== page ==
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Noon seminar - Space weather and nighttime lights of the world

Monday, November 14, 2011, 12:00PM - 1:00PM


Bill Denig



ARC room 620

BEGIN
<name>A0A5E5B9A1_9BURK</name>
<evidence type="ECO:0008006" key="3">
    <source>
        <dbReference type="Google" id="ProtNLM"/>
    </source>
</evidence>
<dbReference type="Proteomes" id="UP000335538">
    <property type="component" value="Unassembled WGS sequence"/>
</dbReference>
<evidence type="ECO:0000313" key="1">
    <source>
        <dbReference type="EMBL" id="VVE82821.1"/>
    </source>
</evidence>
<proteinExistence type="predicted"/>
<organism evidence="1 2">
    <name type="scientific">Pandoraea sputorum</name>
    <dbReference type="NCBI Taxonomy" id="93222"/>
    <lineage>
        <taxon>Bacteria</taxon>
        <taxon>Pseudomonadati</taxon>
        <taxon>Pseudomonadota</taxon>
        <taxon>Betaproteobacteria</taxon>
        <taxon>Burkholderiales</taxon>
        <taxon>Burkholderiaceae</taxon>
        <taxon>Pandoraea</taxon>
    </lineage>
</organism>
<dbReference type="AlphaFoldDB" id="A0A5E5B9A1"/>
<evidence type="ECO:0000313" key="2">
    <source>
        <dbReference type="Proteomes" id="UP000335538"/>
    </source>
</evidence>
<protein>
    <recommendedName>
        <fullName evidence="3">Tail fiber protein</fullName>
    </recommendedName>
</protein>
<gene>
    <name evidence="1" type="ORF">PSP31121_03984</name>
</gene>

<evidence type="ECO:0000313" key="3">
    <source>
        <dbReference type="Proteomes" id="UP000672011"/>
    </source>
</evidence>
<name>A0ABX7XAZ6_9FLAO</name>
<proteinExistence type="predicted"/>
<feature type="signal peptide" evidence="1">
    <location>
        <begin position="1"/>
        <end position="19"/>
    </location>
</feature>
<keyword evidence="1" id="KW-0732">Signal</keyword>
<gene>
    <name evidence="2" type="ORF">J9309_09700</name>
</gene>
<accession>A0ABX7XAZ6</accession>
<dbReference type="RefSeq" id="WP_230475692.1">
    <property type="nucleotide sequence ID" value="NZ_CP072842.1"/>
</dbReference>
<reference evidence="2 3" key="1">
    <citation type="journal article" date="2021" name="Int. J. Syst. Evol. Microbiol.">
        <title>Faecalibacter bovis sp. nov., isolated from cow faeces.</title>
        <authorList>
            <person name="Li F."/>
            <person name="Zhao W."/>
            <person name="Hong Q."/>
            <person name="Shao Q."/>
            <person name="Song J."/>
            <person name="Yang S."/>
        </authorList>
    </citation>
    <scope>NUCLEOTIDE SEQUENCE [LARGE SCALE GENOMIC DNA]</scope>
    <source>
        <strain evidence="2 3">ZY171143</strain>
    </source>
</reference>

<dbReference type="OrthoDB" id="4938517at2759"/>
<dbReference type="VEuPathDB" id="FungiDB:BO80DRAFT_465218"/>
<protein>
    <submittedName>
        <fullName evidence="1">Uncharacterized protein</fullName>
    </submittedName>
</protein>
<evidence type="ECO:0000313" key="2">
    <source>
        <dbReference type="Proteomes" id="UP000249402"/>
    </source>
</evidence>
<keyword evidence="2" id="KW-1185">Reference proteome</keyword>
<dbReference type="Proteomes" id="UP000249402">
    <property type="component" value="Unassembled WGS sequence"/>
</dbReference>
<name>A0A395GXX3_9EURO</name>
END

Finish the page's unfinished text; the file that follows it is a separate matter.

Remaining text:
The auroral borealis is a beautiful and awe-inspiring manifestation of solar-terrestrial interactions which is often described in terms of Space Weather. During this talk I will discuss various aspects and impacts of space weather starting within the context of auroral emissions in the near-earth space environment and then working outwards into the terrestrial magnetosphere, interplanetary space and finally the sun. For over 50 years, NOAA has provided space weather services and the Solar & Terrestrial Physics division within the National Geophysical Data Center (NGDC) has been responsible for stewarding the Nation’s operational space weather data. One aspect of this has been monitoring aurora from space using sensitive while light imagers on polar-orbiting satellites. These data have also been used to provide stunning views of the darkened earth in the form of the famous “Nightime Lights of the World”. While beautiful in and of themselves, these nighttime images of the earth are primarily used by NOAA to monitor national economic prosperity, population migrations over time, and infrastructure impacts of natural and manmade disasters. This noontime seminar will provide a general overview of space weather and of the associated uses of nighttime lights earth imagery.